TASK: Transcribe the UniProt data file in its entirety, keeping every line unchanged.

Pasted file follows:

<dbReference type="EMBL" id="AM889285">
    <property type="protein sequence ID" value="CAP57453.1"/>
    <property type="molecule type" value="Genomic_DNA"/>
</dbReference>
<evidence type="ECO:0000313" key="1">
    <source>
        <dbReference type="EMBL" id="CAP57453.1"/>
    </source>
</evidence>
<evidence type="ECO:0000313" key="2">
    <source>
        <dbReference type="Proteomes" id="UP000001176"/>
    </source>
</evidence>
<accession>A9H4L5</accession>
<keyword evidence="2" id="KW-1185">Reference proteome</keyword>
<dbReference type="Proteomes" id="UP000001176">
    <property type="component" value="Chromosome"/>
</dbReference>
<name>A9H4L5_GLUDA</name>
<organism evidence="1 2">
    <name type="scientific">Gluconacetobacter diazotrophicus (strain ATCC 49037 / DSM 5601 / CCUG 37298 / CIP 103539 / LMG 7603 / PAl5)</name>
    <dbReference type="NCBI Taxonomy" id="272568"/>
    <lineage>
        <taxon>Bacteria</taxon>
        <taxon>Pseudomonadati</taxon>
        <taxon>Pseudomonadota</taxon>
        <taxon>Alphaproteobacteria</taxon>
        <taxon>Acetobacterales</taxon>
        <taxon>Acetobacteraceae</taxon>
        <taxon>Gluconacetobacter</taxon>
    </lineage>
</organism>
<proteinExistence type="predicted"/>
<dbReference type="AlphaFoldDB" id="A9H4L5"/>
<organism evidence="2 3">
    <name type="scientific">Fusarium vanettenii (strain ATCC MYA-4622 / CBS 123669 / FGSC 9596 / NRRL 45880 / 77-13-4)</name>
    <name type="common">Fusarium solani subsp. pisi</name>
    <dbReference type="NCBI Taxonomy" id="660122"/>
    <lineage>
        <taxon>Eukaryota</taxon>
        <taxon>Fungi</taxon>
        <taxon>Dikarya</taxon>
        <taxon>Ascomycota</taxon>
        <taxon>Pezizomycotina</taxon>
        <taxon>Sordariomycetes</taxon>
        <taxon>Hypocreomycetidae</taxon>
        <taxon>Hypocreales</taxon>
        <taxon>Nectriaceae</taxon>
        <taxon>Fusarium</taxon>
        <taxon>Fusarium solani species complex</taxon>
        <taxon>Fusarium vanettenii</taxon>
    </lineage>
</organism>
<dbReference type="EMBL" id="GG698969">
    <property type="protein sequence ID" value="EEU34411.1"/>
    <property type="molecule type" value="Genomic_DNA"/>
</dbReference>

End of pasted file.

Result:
<dbReference type="EMBL" id="AM889285">
    <property type="protein sequence ID" value="CAP57453.1"/>
    <property type="molecule type" value="Genomic_DNA"/>
</dbReference>
<evidence type="ECO:0000313" key="1">
    <source>
        <dbReference type="EMBL" id="CAP57453.1"/>
    </source>
</evidence>
<evidence type="ECO:0000313" key="2">
    <source>
        <dbReference type="Proteomes" id="UP000001176"/>
    </source>
</evidence>
<accession>A9H4L5</accession>
<keyword evidence="2" id="KW-1185">Reference proteome</keyword>
<dbReference type="Proteomes" id="UP000001176">
    <property type="component" value="Chromosome"/>
</dbReference>
<name>A9H4L5_GLUDA</name>
<organism evidence="1 2">
    <name type="scientific">Gluconacetobacter diazotrophicus (strain ATCC 49037 / DSM 5601 / CCUG 37298 / CIP 103539 / LMG 7603 / PAl5)</name>
    <dbReference type="NCBI Taxonomy" id="272568"/>
    <lineage>
        <taxon>Bacteria</taxon>
        <taxon>Pseudomonadati</taxon>
        <taxon>Pseudomonadota</taxon>
        <taxon>Alphaproteobacteria</taxon>
        <taxon>Acetobacterales</taxon>
        <taxon>Acetobacteraceae</taxon>
        <taxon>Gluconacetobacter</taxon>
    </lineage>
</organism>
<proteinExistence type="predicted"/>
<dbReference type="AlphaFoldDB" id="A9H4L5"/>
<organism evidence="2 3">
    <name type="scientific">Fusarium vanettenii (strain ATCC MYA-4622 / CBS 123669 / FGSC 9596 / NRRL 45880 / 77-13-4)</name>
    <name type="common">Fusarium solani subsp. pisi</name>
    <dbReference type="NCBI Taxonomy" id="660122"/>
    <lineage>
        <taxon>Eukaryota</taxon>
        <taxon>Fungi</taxon>
        <taxon>Dikarya</taxon>
        <taxon>Ascomycota</taxon>
        <taxon>Pezizomycotina</taxon>
        <taxon>Sordariomycetes</taxon>
        <taxon>Hypocreomycetidae</taxon>
        <taxon>Hypocreales</taxon>
        <taxon>Nectriaceae</taxon>
        <taxon>Fusarium</taxon>
        <taxon>Fusarium solani species complex</taxon>
        <taxon>Fusarium vanettenii</taxon>
    </lineage>
</organism>
<dbReference type="EMBL" id="GG698969">
    <property type="protein sequence ID" value="EEU34411.1"/>
    <property type="molecule type" value="Genomic_DNA"/>
</dbReference>